An alpine principality celebrates its 300th anniversary

The principality of Liechtenstein nestles between Austria and Switzerland.  It is one of only two doubly-landlocked countries in the world, meaning its neighbours are also landlocked.

Europe’s fourth smallest country, the German-speaking principality covers only 160 km² and has a population of just under 38,000.

Click on the photos to enlarge them and see the captions:

Its tiny territory is divided between the Unterland (lowerland) of the Rhine valley in the west and the Oberland (upperland) of the Liechtenstein Alps that rise to the east.

Although it is small, Liechtenstein has a lot to offer the visitor.  In 2019, it celebrated its 300th anniversary, so residents and visitors alike have been treated to a range of special events and celebrations. 

What better reason to visit?

But how did the little Liechtenstein come into existence three centuries ago?  The country may be compact, but it has a rich history.

The principality gets its name from the Liechtenstein family who originally came from Austria.  Since medieval times, they held lands in feudal tenure in various parts of Central Europe. 

To get a seat – and power and prestige – in the Imperial Diet of the Holy Roman Empire, though, the family needed to acquire land directly from the Holy Roman Emperor himself.

In 1699 and 1712, the future Prince Hans Adam I bought the Lordship of Schellenberg and the County of Vaduz.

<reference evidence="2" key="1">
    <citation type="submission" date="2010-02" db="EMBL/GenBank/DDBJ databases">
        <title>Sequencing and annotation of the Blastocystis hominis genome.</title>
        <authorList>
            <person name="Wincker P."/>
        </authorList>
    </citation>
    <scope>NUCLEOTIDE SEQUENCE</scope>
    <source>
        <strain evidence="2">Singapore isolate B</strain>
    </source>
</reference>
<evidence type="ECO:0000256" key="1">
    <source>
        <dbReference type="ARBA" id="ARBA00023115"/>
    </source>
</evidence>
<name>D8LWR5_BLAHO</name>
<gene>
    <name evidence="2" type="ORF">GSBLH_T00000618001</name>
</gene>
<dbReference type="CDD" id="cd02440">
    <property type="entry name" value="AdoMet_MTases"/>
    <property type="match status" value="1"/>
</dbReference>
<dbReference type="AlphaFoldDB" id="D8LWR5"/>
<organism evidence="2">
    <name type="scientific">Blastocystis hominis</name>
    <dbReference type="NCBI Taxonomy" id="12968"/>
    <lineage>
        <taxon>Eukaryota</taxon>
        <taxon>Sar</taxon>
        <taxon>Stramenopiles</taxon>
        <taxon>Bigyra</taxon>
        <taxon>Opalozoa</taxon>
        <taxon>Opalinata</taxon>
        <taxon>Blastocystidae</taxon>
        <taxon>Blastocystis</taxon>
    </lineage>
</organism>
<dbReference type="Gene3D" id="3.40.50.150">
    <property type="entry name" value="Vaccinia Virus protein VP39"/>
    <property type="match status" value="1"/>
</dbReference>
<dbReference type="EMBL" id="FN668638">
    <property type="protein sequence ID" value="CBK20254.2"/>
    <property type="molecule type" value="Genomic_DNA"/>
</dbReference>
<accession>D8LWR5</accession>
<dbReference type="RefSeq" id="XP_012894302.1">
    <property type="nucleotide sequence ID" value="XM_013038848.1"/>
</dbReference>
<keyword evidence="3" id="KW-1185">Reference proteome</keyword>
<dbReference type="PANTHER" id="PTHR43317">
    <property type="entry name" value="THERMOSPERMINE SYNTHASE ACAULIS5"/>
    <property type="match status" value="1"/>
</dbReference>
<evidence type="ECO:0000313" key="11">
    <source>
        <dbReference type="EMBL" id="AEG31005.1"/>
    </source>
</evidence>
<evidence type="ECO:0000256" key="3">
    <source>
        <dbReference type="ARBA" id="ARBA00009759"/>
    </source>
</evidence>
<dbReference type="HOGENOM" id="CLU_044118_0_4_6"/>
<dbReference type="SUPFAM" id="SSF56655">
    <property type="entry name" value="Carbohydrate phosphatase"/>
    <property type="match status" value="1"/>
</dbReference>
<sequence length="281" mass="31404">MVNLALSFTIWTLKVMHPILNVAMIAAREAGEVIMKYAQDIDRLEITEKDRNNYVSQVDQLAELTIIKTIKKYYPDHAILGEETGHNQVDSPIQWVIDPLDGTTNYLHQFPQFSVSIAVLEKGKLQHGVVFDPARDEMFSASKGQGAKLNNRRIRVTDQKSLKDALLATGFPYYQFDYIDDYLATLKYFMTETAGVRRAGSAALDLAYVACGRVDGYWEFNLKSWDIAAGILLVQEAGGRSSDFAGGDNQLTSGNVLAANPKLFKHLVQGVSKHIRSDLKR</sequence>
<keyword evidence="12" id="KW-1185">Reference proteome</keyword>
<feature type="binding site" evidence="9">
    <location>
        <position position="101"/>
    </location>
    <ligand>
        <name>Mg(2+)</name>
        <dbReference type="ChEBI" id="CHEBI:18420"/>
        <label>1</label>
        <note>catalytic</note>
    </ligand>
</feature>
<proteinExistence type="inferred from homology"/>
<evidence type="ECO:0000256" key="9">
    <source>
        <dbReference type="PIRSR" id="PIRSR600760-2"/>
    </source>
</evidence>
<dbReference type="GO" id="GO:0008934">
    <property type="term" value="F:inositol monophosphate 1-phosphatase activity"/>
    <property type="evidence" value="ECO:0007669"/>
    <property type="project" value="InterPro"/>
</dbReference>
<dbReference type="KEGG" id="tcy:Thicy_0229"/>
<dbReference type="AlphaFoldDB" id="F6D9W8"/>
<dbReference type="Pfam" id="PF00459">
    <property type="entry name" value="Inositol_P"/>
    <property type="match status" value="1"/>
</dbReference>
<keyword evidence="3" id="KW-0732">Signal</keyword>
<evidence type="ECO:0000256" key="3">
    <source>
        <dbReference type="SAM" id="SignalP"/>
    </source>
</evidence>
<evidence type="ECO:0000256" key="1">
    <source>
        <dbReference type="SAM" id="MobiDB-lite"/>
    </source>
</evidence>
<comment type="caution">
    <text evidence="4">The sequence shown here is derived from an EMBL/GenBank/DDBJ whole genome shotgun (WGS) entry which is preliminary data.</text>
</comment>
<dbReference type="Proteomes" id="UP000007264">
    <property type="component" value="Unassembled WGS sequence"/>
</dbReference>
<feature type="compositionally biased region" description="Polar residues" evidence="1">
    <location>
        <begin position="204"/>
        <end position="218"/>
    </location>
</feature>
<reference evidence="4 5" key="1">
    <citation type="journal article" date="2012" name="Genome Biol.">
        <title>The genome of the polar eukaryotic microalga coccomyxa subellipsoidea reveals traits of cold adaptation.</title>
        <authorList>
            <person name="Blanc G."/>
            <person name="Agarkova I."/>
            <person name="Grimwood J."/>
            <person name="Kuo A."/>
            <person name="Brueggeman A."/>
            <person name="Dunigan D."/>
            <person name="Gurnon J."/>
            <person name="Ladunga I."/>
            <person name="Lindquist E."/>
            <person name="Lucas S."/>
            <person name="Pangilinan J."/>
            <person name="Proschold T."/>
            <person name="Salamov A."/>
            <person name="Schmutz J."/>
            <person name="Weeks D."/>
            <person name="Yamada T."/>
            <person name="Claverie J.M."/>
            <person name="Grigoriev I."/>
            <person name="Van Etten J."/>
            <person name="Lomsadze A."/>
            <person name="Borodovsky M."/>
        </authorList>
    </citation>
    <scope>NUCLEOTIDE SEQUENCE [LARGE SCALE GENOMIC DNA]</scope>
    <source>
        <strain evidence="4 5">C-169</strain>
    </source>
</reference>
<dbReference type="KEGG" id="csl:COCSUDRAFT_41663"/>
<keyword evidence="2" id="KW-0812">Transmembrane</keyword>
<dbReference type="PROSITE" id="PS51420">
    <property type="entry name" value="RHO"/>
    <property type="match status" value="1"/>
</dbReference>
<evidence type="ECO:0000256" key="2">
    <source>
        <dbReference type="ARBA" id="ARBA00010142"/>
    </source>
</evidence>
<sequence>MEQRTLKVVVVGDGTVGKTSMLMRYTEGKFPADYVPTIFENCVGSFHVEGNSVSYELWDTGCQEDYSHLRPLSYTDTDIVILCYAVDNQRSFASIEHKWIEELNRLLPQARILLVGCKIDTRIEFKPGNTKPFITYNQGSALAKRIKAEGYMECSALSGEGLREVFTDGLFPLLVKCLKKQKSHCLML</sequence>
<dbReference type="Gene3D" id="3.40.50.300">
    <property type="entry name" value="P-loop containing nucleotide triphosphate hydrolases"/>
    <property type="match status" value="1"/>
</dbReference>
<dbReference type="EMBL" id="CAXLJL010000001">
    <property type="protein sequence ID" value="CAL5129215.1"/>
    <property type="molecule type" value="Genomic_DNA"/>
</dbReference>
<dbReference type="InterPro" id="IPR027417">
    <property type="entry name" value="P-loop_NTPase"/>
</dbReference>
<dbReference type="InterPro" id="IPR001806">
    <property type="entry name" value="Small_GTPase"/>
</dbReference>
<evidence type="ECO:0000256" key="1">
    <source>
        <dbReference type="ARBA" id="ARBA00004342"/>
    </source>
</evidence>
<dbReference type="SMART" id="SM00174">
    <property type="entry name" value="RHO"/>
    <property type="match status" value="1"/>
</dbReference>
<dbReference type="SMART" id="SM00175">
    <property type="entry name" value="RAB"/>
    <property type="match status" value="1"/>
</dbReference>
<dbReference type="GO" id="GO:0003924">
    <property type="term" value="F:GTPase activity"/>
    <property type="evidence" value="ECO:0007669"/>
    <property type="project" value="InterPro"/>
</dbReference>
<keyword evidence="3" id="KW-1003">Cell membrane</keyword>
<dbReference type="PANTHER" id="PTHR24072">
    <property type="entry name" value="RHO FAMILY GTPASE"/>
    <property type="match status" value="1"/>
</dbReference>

In 1719, the Holy Roman Emperor declared the two small parcels of land a principality and so created the Principality of Liechtenstein.  And that is why the country is celebrating its 300th anniversary this year.

But there is more!

In 1806, Napoleon dissolved the Holy Roman Empire.  Liechtenstein retained strong links with Austria (later Austria-Hungary), one of the empire’s successor states, with the Liechtenstein family living in their two palaces in Vienna.

The principality’s army was small, numbering only 80.  The last time it marched off to war was in 1866.  Not only were none of its soldiers killed or injured, more troops – 81, to be precise – returned than had left.  Despite this rare achievement, the army was disbanded shortly afterwards.

After the end of the First World War, the Austro-Hungarian Empire disintegrated and a number of new countries appeared in its place. 

Austria-Hungary had been on the losing side in the conflict and Liechtenstein’s future was uncertain.

Liechtenstein ditched the Austrian Schilling and in its place adopted the Swiss franc as its currency.  The country also entered into a customs union with neutral Switzerland.  Since 1923, there have been no border controls between the two countries. 

(Having no border can sometimes have unexpected consequences.  In 2007, about 170 Swiss soldiers accidentally marched a couple of kilometres across the unmarked frontier, unintentionally ‘invading’ their tiny neighbour before realising their mistake.)

The princely family continued to reside in Vienna until 1938 when Nazi Germany annexed Austria into the Third Reich.  A few days after German troops marched into the Austrian capital, the family moved to Liechtenstein.